Nicolai lived an eventful life–he fled from the Spanish army, sparred with Roman Catholic and Calvinist opponents, and ministered to plague-stricken congregations. Educated at Wittenberg University, he was ordained a Lutheran pastor in 1583 in the city of Herdecke. However, he was soon at odds with the Roman Catholic town council, and when Spanish troops arrived to reestablish Roman dominance, Nicolai fled. In 1588 he became chief pastor at Altwildungen and court preacher to Countess Argaretha of Waldeck. During that time Nicolai battled with Calvinists, who disagreed with him about the theology of the real presence of Christ in the Lord's Supper. These doctrinal controversies were renewed when he served the church in Unna, Westphalia. During his time as a pastor there, the plague struck twice, and Nicolai wrote both "How Bright Appears the Morning Star" and "Wake, Awake." Nicolai's last years were spent as Pastor of St. Katherine's Church in Hamburg.

The English text, only loosely translated from the original German, is mainly the work of William Mercer (b. Barnard Castle, Durham, England, 1811; d. Leavy Green, Sheffield, England, 1873). First published in Church Psalter and Hymn Book (1856) and revised substantially in 1859, Mercer's text incorporates some lines from a translation of Nicolai's chorale by John C. Jacobi published in Jacobi's Psalmodia Germanica (1722). Mercer's text includes certain Nicolai phrases, omits Nicolai's love-song imagery, and emphasizes objective praise and prayer.

Educated at Trinity College, Cambridge, England, Mercer was ordained in the Church of England and served the parish of St. George's, Sheffield (1840-1873). Be translated and paraphrased several hymns from Latin and German, but his main contribution to church music was as compiler, with John Goss (PHH 164), of the most popular psalter and hymnal in the Church of England in the mid-nineteenth century. This collection had the imposing title The Church Psalter and Hymn Book, comprising the Psalter, or Psalms of David, together with the Canticles, Pointed for Chanting; Four Hundred Metrical Hymns and Six Responses to the Commandments; the whole united to appropriate Chan and Tunes, for the Use of Congregations and Families (1854, enlarged 1856, and published with an Appendix 1872).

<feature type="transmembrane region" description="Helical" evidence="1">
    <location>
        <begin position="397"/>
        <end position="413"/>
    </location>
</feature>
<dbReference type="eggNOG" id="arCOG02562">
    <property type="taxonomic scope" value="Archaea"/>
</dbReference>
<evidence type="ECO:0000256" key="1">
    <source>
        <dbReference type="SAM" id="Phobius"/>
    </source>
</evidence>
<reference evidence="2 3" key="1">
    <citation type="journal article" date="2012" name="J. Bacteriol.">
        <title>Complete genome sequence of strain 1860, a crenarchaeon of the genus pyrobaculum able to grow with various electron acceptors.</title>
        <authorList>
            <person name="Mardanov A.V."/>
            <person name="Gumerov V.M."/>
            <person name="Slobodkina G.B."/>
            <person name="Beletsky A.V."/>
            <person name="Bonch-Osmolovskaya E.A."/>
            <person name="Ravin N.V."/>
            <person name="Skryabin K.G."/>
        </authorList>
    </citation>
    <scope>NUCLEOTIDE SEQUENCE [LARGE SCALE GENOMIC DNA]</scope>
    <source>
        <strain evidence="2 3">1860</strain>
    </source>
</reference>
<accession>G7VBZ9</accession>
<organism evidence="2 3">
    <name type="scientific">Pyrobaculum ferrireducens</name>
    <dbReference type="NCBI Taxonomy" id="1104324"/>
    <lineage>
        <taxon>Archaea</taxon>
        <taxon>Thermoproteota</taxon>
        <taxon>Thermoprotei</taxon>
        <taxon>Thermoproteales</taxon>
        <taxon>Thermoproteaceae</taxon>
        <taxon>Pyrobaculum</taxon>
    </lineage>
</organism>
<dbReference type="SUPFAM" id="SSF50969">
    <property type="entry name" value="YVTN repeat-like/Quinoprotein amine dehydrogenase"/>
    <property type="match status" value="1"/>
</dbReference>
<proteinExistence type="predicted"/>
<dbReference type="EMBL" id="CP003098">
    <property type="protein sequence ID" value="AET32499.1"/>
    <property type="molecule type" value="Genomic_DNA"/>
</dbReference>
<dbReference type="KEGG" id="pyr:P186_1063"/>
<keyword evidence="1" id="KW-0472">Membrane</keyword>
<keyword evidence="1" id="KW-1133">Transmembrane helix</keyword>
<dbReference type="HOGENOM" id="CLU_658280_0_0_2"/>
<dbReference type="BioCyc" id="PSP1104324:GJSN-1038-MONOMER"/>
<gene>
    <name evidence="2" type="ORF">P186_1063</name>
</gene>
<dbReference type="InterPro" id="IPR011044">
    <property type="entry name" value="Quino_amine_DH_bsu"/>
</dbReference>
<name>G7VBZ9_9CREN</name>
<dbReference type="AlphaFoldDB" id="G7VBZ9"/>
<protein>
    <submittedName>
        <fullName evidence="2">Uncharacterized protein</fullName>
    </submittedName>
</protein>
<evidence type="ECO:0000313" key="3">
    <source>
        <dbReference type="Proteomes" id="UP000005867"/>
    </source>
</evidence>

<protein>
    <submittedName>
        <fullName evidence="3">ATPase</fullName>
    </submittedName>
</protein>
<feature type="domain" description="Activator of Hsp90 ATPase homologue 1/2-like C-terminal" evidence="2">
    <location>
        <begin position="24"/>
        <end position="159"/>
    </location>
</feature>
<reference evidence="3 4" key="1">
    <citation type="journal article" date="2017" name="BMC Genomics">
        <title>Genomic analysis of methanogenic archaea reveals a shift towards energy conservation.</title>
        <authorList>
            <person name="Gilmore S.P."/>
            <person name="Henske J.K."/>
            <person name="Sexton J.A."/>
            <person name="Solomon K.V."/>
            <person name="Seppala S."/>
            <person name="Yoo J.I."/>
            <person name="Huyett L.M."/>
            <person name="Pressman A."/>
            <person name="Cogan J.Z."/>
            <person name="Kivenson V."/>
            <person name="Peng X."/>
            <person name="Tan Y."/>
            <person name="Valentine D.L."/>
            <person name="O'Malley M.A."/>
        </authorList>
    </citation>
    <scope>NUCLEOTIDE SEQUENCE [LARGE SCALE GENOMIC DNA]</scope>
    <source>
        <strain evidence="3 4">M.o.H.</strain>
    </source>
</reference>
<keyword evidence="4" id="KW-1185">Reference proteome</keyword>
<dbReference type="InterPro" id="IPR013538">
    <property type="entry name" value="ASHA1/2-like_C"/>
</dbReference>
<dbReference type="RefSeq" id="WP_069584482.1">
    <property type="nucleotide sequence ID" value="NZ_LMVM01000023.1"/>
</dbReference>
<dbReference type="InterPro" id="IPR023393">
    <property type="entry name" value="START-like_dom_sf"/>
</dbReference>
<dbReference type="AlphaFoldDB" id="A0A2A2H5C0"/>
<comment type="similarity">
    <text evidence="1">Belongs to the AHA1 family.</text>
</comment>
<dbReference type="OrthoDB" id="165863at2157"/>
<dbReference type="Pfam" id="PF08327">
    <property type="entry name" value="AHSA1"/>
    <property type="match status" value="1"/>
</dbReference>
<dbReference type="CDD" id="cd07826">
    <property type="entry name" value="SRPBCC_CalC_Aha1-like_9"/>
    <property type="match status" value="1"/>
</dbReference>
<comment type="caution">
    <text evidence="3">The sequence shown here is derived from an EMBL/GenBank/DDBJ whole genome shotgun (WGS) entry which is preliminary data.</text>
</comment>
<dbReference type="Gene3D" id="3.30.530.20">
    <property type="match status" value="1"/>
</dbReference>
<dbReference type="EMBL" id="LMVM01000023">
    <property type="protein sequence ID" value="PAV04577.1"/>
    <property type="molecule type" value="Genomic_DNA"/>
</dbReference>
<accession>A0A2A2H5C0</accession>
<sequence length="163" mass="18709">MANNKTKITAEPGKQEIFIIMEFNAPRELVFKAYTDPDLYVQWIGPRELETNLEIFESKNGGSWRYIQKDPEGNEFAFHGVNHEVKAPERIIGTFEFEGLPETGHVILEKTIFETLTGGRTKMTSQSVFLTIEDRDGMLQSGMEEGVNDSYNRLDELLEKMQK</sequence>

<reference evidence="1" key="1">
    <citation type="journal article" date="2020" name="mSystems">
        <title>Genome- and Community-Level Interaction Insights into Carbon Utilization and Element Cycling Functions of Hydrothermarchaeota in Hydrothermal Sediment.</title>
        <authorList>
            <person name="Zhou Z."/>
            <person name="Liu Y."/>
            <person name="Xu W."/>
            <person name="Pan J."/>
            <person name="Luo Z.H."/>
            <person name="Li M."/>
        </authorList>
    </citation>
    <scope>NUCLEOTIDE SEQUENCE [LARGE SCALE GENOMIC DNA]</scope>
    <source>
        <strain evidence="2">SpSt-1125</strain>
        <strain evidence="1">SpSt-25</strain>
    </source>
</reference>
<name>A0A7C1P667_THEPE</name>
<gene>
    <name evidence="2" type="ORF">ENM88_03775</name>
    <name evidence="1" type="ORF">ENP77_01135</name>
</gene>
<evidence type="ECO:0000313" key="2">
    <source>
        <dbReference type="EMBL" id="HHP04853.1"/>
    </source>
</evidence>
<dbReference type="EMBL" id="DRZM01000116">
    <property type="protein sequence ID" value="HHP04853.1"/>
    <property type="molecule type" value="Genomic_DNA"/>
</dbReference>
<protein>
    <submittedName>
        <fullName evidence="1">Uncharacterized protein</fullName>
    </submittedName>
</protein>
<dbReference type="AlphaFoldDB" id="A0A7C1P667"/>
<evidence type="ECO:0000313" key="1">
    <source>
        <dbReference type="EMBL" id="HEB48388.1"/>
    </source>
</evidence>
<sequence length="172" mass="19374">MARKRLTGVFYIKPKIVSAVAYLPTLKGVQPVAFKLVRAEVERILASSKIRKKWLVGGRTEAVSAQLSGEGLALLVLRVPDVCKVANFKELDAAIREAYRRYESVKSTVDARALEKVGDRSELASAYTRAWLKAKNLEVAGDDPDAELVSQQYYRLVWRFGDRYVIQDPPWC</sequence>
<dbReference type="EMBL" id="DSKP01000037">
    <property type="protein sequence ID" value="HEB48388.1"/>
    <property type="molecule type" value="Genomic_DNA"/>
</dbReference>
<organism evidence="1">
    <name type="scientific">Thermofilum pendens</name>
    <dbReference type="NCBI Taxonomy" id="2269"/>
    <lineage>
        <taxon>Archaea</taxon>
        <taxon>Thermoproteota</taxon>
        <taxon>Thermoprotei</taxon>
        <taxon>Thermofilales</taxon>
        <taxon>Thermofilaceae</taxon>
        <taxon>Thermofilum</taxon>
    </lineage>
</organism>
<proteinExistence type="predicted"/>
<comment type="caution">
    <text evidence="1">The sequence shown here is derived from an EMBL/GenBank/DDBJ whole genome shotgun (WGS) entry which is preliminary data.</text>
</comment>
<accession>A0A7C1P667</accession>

Stanza 1 begins with the words "Morning Star" from Revelation 22: 16 and proceeds to give Old Testament names for the Messiah–"O Righteous Branch," "O Jesse's Rod." Stanza 2 relates how Christ left his glory to become human for our salvation. Both stanzas 1 and 2 end with a prayer of petition. Stanza 3, with a prayer of praise, rejoices in Christ's incarnation and exhorts the Incarnate God to "ride on, great Conqueror, till all know your salvation."

Liturgical Use:
Epiphany; Christmas season; any worship service that focuses on Christ as Lord.

--Psalter Hymnal Handbook

Tune

WIE SCHÖN LEUCHTET

Adapting a tune written for Psalm 100 found in Wolff Köphel's Psalter (1538), Nicolai composed WIE SCHÖN LEUCHTET, which was published with the text in 1599. Although the tune was originally more varied rhythmically, the hymnal version here is isorhythmic (all equal rhythms) and set to the rich ha…